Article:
Our Name & Colors - Our Native Heritage
June 10 2019
Why We Chose "Longhouse"
The word "longhouse" describes the traditional type of home Mohawk Indians used in the past.
Made of saplings and large sheets of elm tree bark, the longhouse provided protection from the snowy winters and hot summers endemic to Upstate New York and Southeast Canada.
Longhouses were also built together to form communities of clans and some housed up to 20 families in each longhouse.
As a farming people, Mohawks needed a place to store their tools, harvested foods and a place of rest.
Our founder, Dean Ferraro, is a member of the Kanienkehaka, or in English, the St Regis Mohawk Tribe of Akwesasne near Cornwall, Ontario & Akwesasne, NY.
He decided that our company would be a place to protect our clients from the dangers of the stock market and keep their investments safe from undue risk and expenses.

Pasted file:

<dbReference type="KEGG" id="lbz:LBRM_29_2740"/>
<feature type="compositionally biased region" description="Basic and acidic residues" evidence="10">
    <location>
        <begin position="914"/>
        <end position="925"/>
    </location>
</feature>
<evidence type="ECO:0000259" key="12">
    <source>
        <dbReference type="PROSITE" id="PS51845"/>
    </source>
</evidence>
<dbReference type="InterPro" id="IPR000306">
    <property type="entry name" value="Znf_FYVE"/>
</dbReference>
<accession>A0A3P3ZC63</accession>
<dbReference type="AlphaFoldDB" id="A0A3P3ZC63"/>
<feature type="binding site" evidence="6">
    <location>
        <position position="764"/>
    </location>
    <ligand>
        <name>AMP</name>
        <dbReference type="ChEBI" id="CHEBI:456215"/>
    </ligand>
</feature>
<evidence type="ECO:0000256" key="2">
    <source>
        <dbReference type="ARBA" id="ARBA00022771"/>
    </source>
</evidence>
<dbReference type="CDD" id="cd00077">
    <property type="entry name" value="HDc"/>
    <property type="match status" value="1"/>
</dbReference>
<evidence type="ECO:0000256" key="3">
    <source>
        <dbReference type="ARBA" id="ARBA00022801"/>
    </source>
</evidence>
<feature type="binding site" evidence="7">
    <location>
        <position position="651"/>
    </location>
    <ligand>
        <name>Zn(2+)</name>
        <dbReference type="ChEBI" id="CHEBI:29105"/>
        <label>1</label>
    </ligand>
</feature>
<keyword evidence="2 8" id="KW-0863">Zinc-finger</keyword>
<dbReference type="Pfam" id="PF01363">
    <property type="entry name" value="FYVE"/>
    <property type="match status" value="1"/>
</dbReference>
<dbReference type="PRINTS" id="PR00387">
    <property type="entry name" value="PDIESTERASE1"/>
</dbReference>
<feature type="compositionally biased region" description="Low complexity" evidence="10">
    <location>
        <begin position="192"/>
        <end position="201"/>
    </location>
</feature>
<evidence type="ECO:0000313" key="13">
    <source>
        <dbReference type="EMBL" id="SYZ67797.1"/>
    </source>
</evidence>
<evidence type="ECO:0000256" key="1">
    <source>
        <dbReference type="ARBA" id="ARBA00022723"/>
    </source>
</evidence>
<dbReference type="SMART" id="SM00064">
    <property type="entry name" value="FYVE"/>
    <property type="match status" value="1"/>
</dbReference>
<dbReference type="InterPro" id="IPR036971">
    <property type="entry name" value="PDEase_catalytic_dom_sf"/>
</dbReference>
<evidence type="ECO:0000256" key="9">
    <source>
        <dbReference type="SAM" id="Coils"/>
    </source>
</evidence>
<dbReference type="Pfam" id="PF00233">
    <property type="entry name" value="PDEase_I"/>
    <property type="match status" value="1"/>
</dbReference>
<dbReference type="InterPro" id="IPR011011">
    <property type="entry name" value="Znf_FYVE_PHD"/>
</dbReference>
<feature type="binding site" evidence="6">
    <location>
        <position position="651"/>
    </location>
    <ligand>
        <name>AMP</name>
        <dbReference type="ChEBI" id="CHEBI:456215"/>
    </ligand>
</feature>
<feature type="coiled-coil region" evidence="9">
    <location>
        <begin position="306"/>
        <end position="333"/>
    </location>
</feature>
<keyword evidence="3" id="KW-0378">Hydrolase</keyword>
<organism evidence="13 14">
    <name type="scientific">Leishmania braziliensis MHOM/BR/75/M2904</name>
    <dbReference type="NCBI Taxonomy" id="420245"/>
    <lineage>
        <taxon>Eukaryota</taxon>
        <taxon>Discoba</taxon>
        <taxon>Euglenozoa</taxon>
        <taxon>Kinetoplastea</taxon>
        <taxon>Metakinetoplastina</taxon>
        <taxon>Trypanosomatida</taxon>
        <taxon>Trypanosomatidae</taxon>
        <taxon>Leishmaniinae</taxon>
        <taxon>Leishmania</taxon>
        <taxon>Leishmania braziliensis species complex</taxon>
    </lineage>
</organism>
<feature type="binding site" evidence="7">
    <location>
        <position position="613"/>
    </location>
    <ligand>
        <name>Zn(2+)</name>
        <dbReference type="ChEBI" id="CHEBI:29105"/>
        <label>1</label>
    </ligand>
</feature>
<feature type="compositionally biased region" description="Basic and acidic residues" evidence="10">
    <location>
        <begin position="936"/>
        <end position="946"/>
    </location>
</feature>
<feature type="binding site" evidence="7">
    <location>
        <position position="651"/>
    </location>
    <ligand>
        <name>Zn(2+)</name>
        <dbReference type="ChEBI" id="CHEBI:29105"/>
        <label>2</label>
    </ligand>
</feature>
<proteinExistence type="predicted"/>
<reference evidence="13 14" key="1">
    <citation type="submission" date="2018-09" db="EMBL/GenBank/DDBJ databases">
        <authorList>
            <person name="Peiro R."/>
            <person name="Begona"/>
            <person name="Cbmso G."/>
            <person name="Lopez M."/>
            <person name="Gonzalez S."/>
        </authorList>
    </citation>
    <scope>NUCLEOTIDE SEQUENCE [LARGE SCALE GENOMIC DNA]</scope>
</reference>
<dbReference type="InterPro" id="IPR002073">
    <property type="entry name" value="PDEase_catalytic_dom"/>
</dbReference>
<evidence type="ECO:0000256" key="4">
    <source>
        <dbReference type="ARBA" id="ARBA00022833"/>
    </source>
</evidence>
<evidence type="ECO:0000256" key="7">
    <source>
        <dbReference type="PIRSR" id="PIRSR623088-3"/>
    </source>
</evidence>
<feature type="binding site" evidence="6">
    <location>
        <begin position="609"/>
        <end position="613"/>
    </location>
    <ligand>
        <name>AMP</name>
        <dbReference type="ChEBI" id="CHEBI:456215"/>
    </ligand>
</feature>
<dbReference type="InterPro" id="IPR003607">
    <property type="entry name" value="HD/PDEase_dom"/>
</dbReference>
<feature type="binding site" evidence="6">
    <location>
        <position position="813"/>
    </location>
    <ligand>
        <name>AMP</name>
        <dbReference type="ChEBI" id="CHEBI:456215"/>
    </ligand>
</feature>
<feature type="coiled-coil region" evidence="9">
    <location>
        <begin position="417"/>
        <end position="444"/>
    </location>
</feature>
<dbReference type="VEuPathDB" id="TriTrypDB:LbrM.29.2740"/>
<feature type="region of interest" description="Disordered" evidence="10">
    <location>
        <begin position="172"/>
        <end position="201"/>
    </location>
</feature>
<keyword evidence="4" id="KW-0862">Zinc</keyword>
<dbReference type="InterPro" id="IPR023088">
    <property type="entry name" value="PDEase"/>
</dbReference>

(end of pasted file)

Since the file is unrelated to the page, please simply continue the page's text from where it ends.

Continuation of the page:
Longhouse Wealth Management protects its clients just like the families in the longhouse.
The word "long" is also appropriate.
Longhouse doesn't advocate active management. It holds true to long-term, passive investment mangement principles.
We invest for the LONG term.
The Story Behind Our Colors
Since Scottrade is gone, we figured purple was up for grabs.
Another reason is that purple has traditionally been an important color for the Haudenosaunee, "People of the Longhouse/Iroquois."
Purple is the color of wampum, a valuable and rare bead made from the quahog shell.
It was traditionally traded for with the Wampanoag tribe who lived along the Atlantic coast near Rhode Island and Connecticut.
Legal contracts were immortalized using wampum belts. The one below signifies the unity of the Five Nations of the Haudenosaunee. The Cayuga, Onondaga, Oneida (the White Pine), Seneca, and Mohawk (Keepers of the Eastern Door) all joined together as one. The wampum belt, a sign for all generations of their agreement to work, live and trade together in peace.
Did you know?
Wampum was one of the first currencies in North America and was actual legal tender in New York State until 1673!
We use the colors: Wampum Purple and White.